Council OKs bill to ban city store security gates

Council OKs bill to ban city store security gates
Many Queens businesses, such as this pizzeria in Sunnyside, have gates that are partly metal roll-down and partly link. Photo by Christina Santucci
By Nathan Duke

City store owners will need to begin to replace roll-down metal gates in front of their shops within two years after the City Council voted this week to approve a bill advocated by City Councilman Peter Vallone Jr. (D-Astoria) to ban the security structures.

The Council voted 45-0 Monday to eliminate the gates in an effort to fight graffiti on city storefronts. Under the bill, store owners who are replacing their gates will be forced to replace metal roll-down gates with ones that allow for at least 70 percent of the covered area to be visible by July 1, 2011.

The bill applies to banks, beauty salons, copy shops, retail stores, department stores and drug stores.

All of these businesses would be forced to comply with the new visibility requirements by July 1, 2026.

“This bill not only helps first responders when they are called to protect our businesses, but it carries the additional benefit of beautifying our city’s landscape,” said Vallone, the Council Public Safety Committee chairman. “Currently, many of our vibrant blocks quickly transform into dark, graffiti-strewn metal alleyways when solid security gates are rolled down at night. We are now giving business owners a new tool to improve their communities at their own pace.”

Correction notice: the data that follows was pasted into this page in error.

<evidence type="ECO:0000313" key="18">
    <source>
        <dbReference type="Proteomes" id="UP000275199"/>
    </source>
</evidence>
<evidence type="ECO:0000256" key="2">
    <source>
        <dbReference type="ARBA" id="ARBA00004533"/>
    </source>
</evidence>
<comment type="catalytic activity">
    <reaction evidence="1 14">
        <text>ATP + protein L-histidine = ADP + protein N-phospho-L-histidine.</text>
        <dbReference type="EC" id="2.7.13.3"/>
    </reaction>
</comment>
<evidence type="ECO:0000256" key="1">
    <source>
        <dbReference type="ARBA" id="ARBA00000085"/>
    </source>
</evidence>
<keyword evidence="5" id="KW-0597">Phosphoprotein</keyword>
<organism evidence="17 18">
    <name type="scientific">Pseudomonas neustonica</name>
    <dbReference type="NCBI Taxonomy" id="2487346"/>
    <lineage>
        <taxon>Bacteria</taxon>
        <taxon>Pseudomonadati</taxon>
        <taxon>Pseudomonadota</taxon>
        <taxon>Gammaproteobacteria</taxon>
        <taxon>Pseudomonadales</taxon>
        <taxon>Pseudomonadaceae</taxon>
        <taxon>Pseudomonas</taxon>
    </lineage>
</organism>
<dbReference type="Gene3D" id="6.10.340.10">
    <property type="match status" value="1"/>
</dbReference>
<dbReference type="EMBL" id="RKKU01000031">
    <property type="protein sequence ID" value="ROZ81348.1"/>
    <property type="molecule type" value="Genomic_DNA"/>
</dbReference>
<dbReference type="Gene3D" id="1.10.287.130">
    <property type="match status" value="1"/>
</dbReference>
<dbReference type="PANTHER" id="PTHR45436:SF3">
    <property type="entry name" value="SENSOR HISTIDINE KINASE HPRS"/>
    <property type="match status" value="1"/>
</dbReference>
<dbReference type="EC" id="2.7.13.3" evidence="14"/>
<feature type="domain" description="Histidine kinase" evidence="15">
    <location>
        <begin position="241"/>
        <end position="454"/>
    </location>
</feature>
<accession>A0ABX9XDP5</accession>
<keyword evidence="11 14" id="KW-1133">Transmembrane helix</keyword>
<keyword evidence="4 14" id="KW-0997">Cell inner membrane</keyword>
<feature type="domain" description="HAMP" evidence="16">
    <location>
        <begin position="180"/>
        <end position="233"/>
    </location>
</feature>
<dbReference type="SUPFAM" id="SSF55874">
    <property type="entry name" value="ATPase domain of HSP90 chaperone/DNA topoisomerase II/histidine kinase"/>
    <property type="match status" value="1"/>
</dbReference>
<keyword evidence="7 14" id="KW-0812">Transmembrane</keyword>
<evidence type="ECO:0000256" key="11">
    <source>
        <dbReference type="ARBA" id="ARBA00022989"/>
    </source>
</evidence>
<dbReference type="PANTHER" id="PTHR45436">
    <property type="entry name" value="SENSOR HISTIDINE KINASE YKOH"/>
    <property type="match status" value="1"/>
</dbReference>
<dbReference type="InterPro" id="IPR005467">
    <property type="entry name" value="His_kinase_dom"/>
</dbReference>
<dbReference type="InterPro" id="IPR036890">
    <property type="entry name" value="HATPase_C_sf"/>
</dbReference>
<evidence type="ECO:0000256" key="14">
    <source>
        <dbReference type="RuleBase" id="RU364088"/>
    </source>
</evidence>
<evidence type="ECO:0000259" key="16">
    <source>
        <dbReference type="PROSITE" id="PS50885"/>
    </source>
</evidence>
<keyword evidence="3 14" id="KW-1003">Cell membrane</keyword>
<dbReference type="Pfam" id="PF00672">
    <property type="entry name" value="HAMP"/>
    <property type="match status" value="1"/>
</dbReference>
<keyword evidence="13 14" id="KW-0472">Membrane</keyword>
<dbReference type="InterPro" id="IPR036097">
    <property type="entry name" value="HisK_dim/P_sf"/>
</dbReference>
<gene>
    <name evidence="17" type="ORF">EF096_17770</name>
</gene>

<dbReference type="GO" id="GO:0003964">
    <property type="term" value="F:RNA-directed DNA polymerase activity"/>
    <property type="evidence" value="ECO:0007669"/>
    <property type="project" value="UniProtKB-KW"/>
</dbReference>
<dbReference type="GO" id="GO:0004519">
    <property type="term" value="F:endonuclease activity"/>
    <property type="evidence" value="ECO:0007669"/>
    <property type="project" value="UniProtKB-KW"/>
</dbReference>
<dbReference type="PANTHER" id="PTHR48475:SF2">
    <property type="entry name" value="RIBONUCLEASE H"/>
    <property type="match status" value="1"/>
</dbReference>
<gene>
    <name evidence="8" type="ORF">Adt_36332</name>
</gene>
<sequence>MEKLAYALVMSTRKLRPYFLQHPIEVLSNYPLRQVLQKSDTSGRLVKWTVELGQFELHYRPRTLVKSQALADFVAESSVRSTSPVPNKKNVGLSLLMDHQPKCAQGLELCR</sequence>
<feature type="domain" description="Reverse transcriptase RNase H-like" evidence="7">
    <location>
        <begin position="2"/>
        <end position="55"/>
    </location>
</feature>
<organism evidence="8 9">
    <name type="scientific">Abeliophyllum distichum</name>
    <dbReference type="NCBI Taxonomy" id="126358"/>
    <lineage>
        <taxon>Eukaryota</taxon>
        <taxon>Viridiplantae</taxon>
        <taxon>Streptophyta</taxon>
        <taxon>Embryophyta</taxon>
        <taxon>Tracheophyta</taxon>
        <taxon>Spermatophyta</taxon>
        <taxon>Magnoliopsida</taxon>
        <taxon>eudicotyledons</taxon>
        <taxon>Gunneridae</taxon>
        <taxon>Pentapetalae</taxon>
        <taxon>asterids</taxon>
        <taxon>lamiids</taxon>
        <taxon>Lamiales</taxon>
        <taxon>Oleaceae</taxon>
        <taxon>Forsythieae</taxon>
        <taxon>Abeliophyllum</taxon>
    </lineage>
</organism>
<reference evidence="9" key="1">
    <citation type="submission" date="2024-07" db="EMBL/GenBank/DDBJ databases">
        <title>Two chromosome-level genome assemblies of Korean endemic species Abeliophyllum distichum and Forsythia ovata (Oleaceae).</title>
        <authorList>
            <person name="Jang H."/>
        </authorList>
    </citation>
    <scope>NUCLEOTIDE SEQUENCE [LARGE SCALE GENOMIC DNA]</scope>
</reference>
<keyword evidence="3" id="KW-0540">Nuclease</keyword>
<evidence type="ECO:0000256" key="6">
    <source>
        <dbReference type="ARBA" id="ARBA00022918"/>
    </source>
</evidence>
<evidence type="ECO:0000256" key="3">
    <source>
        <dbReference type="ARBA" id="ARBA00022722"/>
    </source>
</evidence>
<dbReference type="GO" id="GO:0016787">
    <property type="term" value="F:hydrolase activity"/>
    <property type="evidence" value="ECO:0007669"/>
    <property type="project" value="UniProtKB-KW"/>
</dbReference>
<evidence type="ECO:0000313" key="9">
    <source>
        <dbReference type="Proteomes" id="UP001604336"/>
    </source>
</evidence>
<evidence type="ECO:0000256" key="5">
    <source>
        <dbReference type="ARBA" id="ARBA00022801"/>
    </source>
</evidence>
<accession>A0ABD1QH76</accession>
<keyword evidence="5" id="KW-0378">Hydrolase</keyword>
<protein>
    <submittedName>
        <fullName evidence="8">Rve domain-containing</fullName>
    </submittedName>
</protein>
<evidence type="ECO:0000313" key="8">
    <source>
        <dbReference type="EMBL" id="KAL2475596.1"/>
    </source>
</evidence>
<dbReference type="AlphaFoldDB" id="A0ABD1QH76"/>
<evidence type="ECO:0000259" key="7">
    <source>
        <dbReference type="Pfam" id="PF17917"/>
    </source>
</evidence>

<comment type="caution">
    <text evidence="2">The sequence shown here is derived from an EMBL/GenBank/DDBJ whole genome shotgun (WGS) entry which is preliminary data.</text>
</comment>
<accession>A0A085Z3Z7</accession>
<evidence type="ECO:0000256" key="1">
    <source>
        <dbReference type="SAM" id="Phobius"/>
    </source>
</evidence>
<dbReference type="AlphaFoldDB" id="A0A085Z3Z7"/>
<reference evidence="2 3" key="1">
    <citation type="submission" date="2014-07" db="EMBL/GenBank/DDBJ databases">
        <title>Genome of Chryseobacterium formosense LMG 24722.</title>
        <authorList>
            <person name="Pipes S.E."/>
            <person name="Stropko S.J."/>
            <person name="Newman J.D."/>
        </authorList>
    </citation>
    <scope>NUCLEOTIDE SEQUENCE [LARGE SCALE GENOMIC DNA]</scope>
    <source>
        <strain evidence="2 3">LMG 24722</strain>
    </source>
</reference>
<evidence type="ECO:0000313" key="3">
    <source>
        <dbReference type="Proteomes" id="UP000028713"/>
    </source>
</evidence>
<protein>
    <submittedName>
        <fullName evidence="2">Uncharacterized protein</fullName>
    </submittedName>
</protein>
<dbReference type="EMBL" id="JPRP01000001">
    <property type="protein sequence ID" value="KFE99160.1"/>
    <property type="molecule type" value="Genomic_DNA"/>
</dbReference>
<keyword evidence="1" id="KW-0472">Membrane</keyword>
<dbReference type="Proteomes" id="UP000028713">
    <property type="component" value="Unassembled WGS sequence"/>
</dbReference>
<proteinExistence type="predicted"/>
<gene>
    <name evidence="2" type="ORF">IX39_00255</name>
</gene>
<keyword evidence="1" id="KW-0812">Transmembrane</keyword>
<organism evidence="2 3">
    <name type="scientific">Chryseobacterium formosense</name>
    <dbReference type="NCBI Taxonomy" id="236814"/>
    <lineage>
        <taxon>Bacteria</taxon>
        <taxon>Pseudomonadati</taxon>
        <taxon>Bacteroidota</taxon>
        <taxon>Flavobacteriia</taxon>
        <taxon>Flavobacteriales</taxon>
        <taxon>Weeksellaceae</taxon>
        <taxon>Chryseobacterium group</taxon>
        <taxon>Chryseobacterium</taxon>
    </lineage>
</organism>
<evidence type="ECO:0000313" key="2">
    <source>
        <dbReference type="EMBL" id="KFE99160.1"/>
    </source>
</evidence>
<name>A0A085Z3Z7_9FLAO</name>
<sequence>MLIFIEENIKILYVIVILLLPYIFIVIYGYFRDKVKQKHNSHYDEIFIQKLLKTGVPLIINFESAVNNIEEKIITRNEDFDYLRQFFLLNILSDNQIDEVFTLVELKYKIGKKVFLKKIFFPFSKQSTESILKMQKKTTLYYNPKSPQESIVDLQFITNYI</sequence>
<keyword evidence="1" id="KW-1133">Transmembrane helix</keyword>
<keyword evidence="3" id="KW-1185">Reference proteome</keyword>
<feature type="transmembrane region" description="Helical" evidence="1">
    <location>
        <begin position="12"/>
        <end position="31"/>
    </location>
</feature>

A violation of the law would carry a $250 penalty for the first offense and a $1,000 fine for each subsequent offense, Vallone said.

Between 2011 and 2026, business owners can avoid being penalized for non-conforming gates if they correct the violation within 90 days or prove that the gate was installed prior to July 1, 2011.

U.S. Rep. Anthony Weiner (D-Forest Hills), who first introduced a bill as a Council member in 1996 that would require all new gates to provide at least 50 percent visibility, said the new law was “better late than never.”

“The City Council passed a bill that will change the way we look at our commercial shopping areas for the better,” he said. “The outdated graffiti gates that currently line our streets scare away both shoppers and businesses from our neighborhood shopping strips.”

Reach reporter Nathan Duke by e-mail at [email protected] or by phone at 718-229-0300, Ext. 156.

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